Research in the WildCo Lab is motivated by the fundamental question of how best to conserve, manage, and restore biodiversity in a rapidly changing, human-dominated world. Our research aims to be grounded in ecological principles and quantitative rigour, while incorporating interdisciplinary perspectives that are a critical part of conservation science. We have diverse research interests that centre broadly on the applied ecology of terrestrial mammal populations, communities, and habitats.
We recognize that our research takes place on the traditional territories of many Indigenous Peoples (in western and northern Canada and around the world) and we aspire to meaningful partnerships with Indigenous communities and support of reconciliation efforts through the implementation and application of our research. We emphasize the importance of equity, diversity, and inclusion in research and academia, and we aspire to practice and support collaborative, inclusive, and open science.
Our current research themes include:
Mammal community dynamics in altered ecosystems
Despite their important ecological and cultural roles and values, many terrestrial mammal populations are threatened by a range of anthropogenic stressors, including hunting, habitat loss, and climate change. Other mammals successfully exploit anthropogenic environments due to changes in habitat suitability or predation pressure. Wildlife management has typically focused on single-species assessments and actions, yet a fuller accounting of wildlife “winners and losers” is needed for effective landscape-level conservation. Our research looks across species, scales, and stressors to seek general principles in wildlife population regulation and community structure within altered ecosystems. We use multispecies survey tools and coordinated distributed surveys to capitalize on large-scale management experiments, both planned and unplanned.
Coexisting with large carnivores
Large mammalian carnivores represent a particular challenge for wildlife management. They can generate significant support for conservation and their loss may cause cascading effects through an ecosystem. However, carnivore populations require large, interconnected habitats with abundant prey, and frequently create conflict with remote or expanding human communities. Coexisting with carnivores therefore requires a landscape-level perspective alongside effective approaches for resolving conflicts and mitigating risks to people and prey. Navigating inevitable trade-offs necessitates reliable information on carnivore ecology in degraded and managed landscapes, as well as on human behaviours and tolerance of carnivores.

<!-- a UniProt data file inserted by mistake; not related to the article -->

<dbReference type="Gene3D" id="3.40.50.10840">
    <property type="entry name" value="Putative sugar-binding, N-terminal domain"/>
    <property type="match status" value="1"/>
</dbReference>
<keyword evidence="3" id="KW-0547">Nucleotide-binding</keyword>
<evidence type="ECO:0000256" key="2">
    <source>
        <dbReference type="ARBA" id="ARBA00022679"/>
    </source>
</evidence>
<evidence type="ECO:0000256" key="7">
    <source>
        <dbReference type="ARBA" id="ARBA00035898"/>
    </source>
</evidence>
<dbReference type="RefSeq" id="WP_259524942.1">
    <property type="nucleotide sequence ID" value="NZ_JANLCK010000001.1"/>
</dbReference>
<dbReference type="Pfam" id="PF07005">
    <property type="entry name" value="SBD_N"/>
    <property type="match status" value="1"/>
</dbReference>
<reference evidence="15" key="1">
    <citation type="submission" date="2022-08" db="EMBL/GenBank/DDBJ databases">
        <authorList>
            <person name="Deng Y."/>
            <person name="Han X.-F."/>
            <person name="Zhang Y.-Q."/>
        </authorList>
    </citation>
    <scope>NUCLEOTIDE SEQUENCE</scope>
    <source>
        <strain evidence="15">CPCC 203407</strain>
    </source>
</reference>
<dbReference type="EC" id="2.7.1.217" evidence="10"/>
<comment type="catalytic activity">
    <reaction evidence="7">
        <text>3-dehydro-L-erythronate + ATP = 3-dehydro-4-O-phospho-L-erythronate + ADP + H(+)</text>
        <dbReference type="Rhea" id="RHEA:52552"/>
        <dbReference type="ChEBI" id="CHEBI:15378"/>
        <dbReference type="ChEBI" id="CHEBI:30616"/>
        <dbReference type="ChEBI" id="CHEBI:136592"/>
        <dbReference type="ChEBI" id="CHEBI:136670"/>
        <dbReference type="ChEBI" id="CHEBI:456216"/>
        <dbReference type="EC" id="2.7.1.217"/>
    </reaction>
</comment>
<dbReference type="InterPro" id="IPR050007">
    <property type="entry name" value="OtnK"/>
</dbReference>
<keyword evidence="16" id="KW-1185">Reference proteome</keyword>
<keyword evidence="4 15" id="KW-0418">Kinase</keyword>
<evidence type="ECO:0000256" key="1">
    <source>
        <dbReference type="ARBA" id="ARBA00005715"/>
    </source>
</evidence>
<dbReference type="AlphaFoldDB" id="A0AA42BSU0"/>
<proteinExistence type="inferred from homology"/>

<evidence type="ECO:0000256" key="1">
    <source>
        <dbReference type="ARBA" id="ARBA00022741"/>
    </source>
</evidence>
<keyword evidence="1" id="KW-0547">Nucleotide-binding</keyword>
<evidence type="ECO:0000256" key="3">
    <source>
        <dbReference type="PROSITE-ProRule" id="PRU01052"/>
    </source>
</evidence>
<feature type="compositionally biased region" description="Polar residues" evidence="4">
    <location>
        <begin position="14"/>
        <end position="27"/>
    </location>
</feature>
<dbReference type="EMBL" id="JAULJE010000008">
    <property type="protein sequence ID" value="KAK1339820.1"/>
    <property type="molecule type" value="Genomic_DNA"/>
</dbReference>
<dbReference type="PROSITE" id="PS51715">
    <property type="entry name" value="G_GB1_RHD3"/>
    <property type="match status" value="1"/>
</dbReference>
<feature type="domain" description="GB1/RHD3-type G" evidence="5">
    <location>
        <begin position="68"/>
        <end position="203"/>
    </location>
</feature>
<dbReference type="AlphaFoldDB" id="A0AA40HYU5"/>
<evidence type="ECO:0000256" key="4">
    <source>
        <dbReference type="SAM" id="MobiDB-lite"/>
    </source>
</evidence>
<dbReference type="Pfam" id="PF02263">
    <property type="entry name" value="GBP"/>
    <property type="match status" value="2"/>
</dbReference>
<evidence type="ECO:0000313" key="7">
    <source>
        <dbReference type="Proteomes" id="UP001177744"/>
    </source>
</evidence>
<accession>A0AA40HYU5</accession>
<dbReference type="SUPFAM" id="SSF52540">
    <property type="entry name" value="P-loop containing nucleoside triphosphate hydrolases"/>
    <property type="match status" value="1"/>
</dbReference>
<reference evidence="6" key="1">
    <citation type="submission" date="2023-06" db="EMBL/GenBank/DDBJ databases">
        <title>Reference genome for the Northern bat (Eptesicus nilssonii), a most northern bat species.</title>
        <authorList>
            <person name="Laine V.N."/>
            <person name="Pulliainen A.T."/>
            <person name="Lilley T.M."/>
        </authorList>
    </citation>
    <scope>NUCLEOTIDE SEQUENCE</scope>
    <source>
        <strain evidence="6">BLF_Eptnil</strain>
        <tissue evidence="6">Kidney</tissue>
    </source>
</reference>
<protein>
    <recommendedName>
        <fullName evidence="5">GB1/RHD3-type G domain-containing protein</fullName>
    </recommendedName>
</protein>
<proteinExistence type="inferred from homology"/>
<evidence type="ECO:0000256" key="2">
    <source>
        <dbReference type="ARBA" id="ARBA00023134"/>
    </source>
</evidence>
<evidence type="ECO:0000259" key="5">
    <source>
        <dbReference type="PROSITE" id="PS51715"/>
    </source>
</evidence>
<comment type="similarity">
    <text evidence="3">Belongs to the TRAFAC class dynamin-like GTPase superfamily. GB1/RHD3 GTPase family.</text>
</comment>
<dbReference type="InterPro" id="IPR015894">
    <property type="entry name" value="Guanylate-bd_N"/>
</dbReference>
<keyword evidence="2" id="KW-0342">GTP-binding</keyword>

Our current and recent carnivore coexistence projects include:
Wildlife population estimation and monitoring
Reliable data on animal distribution and abundance are required to advance ecological inquiry and guide wildlife management. Data must be collected at appropriately large spatial and temporal scales to capture relevant processes for wide-ranging species and regional planning. Robust models are needed to project inferences into unsampled space and time, and inherent uncertainty must be transparently acknowledged and ultimately reduced. To strengthen inferences on wildlife dynamics, research in the WildCo Lab evaluates and integrates multiple sampling methods—including camera trapping, genetic tagging, remote sensing, and telemetry—and uses comparative analysis and simulation modelling to separate ecological signals from sampling noise. We apply advanced quantitative tools—such as spatially explicit capture-recapture and machine learning models—to disentangle complexities inherent in ecological data, and we collect new data designed to test model predictions. Our lab has a strong interest in improving the effectiveness of ecological monitoring and we are working to develop and implement a framework combining broad surveillance of cumulative effects with targeted assessments of hypotheses linked to management decisions. Our research also focuses on evaluating and effectively using participatory monitoring and citizen science to expand coverage and engage the public in wildlife science.
A key focus of our methodological research focuses on the effective use of camera trapping as a non-invasive wildlife survey tool. We have helped to launch a new camera trap network (WildCAM) to develop, test, and share rigorous methods for improving standardization and synthesis across camera trap studies.
We are also interested in developing effective biodiversity monitoring systems across large spatial scales. A particular current focus includes deployment of sensor networks (camera traps, acoustic recorders) for monitoring of Indigenous Conserved and Protected Areas in Canada’s Northwest Territories.
Assessing and advancing conservation effectiveness